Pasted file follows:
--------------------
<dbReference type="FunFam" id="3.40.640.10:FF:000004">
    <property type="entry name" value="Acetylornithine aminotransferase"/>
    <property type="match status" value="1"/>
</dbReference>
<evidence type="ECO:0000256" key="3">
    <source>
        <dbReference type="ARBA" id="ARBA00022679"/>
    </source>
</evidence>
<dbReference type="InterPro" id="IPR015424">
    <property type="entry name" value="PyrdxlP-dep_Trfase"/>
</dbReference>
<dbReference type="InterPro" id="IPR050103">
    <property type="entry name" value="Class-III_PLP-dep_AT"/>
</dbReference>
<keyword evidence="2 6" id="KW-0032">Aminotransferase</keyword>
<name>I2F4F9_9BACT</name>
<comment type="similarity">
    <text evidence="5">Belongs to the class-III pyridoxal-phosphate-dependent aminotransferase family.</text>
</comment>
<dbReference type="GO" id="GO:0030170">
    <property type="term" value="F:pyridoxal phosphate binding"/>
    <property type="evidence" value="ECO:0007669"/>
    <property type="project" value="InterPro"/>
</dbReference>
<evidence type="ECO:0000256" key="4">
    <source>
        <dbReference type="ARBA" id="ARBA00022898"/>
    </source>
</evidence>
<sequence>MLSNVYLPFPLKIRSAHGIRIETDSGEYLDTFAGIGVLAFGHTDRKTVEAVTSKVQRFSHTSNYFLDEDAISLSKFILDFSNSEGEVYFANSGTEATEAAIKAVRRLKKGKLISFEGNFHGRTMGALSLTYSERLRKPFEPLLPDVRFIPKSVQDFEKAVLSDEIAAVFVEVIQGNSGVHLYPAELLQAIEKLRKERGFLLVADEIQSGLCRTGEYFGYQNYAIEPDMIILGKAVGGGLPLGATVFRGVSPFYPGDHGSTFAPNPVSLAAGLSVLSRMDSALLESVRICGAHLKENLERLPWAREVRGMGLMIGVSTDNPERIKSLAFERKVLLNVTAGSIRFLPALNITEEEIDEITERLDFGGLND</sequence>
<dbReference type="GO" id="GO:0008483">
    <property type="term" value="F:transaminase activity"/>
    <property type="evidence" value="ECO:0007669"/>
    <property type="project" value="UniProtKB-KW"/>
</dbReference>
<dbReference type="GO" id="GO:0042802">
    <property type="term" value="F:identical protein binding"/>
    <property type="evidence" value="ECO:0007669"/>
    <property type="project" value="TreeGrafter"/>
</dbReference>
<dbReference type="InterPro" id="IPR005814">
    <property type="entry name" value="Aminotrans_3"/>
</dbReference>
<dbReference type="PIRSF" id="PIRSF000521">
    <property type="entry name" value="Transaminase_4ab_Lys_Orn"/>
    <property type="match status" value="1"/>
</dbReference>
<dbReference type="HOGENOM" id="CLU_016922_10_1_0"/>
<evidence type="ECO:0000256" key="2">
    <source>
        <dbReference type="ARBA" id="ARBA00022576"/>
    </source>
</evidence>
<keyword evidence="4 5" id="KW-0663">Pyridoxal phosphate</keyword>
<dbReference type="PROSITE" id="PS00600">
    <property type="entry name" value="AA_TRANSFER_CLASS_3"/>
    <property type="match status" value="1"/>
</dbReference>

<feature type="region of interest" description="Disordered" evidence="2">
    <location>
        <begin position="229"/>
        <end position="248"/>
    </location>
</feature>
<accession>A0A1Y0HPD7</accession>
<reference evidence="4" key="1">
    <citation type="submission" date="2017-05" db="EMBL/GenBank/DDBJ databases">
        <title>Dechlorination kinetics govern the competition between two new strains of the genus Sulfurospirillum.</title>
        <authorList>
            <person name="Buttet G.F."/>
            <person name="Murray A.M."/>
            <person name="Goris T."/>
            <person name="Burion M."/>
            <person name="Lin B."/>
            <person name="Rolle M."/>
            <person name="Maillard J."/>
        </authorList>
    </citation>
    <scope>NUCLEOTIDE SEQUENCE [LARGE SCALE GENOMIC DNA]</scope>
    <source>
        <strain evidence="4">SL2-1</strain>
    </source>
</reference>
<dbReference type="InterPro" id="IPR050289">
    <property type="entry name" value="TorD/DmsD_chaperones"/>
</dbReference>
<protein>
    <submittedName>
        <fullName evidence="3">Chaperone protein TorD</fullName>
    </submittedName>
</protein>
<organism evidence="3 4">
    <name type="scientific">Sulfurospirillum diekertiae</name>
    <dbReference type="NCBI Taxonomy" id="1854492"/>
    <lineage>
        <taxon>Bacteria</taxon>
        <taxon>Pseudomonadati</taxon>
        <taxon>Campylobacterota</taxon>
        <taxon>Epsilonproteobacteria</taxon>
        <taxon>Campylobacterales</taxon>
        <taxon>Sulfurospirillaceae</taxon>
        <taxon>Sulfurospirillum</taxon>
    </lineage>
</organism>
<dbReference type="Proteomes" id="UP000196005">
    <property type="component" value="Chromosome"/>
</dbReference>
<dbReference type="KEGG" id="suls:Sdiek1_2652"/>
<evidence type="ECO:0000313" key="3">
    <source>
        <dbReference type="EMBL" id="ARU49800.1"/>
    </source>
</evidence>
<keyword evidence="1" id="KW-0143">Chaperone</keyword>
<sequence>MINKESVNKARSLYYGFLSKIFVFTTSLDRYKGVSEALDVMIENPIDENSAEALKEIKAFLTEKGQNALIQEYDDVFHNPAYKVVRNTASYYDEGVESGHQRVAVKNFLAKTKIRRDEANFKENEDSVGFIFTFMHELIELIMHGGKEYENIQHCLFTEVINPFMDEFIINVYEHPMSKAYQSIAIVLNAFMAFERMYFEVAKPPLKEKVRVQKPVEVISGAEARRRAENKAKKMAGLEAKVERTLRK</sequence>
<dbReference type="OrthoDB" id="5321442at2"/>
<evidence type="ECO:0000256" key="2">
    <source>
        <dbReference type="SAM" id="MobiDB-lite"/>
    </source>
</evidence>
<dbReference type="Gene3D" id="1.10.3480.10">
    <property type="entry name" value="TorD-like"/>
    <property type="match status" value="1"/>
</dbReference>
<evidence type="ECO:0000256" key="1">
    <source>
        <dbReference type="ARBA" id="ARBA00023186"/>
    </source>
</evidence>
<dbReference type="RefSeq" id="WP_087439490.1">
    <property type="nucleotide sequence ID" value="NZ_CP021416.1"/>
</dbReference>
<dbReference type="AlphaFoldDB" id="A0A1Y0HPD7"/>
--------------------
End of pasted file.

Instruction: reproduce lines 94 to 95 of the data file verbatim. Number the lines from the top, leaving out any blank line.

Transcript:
    <name type="scientific">Sulfurospirillum diekertiae</name>
    <dbReference type="NCBI Taxonomy" id="1854492"/>